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The complete answer for warm dry homes

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Fuseworks Media
Fuseworks Media

Community Housing Aotearoa says that insulation is only half the answer in improving rental housing and that you still need to heat the house.

"In fact it isn't even half the answer" says NZ Property Investors' Federation Executive Officer, Andrew King. "Not only do you need a source of heating, you need to turn the heating on and you need to know how to ventilate your home to keep it dry."

Members of Property Investors’ Associations around the country (see www.nzpif.org.nz for details) have already insulated 92% of their rental properties. However even when they install energy efficient heating, such as heat pumps, some of their properties still show signs of being cold and damp.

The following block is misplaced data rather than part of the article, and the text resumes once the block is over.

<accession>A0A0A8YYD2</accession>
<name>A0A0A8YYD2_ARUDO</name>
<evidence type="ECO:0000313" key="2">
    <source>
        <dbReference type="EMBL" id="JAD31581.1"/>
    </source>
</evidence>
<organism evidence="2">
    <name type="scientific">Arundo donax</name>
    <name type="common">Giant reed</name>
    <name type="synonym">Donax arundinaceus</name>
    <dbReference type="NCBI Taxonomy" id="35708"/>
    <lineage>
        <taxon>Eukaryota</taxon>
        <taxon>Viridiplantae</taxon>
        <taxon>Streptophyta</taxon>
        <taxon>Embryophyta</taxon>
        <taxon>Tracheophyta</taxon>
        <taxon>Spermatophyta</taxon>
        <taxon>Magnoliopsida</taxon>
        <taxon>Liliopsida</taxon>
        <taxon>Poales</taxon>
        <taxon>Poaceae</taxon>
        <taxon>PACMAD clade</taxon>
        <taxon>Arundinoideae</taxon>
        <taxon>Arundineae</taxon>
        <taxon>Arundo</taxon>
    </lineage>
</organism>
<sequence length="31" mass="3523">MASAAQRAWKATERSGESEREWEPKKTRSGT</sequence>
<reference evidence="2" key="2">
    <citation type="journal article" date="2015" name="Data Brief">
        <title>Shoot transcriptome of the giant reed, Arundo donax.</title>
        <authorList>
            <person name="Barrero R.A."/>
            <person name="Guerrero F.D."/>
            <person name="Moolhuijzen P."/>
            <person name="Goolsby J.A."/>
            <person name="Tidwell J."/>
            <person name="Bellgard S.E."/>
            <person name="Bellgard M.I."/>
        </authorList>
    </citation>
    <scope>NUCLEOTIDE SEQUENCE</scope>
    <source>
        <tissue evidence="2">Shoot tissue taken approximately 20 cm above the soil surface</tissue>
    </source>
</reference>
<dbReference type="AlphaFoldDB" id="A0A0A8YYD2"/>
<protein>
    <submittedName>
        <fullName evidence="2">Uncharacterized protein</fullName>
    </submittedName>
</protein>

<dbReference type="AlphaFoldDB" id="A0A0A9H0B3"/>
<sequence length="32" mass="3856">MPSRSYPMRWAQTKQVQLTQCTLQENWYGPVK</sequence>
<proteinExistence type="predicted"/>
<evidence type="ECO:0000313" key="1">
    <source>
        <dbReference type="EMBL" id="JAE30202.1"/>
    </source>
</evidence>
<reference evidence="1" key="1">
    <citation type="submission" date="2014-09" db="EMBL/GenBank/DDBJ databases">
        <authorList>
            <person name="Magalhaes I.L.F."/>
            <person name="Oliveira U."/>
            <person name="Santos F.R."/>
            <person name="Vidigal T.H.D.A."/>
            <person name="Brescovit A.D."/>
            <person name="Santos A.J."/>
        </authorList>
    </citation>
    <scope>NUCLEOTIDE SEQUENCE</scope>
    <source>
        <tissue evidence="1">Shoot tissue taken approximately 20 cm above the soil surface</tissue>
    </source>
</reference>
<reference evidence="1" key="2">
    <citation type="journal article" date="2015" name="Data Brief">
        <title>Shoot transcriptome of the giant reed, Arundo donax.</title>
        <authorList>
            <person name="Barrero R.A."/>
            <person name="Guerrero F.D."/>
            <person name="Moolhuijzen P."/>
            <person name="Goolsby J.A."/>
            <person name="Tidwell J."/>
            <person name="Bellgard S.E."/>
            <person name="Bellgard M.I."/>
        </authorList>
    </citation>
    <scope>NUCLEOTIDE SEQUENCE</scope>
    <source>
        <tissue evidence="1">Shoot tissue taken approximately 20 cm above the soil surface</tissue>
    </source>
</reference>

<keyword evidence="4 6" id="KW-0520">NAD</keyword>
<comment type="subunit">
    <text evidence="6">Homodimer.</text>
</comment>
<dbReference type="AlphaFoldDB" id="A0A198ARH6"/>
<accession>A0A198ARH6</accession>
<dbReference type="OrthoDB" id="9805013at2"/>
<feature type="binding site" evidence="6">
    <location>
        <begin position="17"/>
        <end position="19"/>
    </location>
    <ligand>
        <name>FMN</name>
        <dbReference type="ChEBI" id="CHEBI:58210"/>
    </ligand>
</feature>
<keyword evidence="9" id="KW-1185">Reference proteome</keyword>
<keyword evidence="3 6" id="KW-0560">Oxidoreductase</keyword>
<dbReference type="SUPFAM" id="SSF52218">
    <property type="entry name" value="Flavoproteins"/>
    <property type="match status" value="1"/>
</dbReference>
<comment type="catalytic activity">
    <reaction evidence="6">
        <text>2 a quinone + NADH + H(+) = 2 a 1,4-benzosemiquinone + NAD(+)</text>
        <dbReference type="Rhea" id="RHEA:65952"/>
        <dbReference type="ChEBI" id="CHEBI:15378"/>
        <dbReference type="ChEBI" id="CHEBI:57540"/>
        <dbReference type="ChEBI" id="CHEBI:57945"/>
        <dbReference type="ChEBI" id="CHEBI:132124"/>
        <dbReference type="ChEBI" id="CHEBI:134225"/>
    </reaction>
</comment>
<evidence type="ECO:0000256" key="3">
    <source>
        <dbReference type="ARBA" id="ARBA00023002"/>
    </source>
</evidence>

Members say that tenants are often not using their heaters and are inadvertently making their properties harder to heat. Examples of why this can occur are not opening curtains during the day to let sunlight heat their home, drying clothes inside and using unflued portable gas heaters.

"Insulation is a great first step, but heating and ventilation are just as important in creating a warm, dry and healthy home" says King. "Solutions need to be cost effective, otherwise rents will rise higher than they need to, making it even harder for tenants to turn on their heaters."

A University of Otago study showed that Government saves $5 for every $1 spent on insulation and heating. By making these items tax deductible, Government would reduce the impact on rising rental prices and make savings on health expenditure.

Forcing landlords to increase their existing insulation is expensive with little real improvement in efficacy. Making insulation compulsory with existing insulation at 1978 levels will result in warmer houses and far fewer rental price increases.

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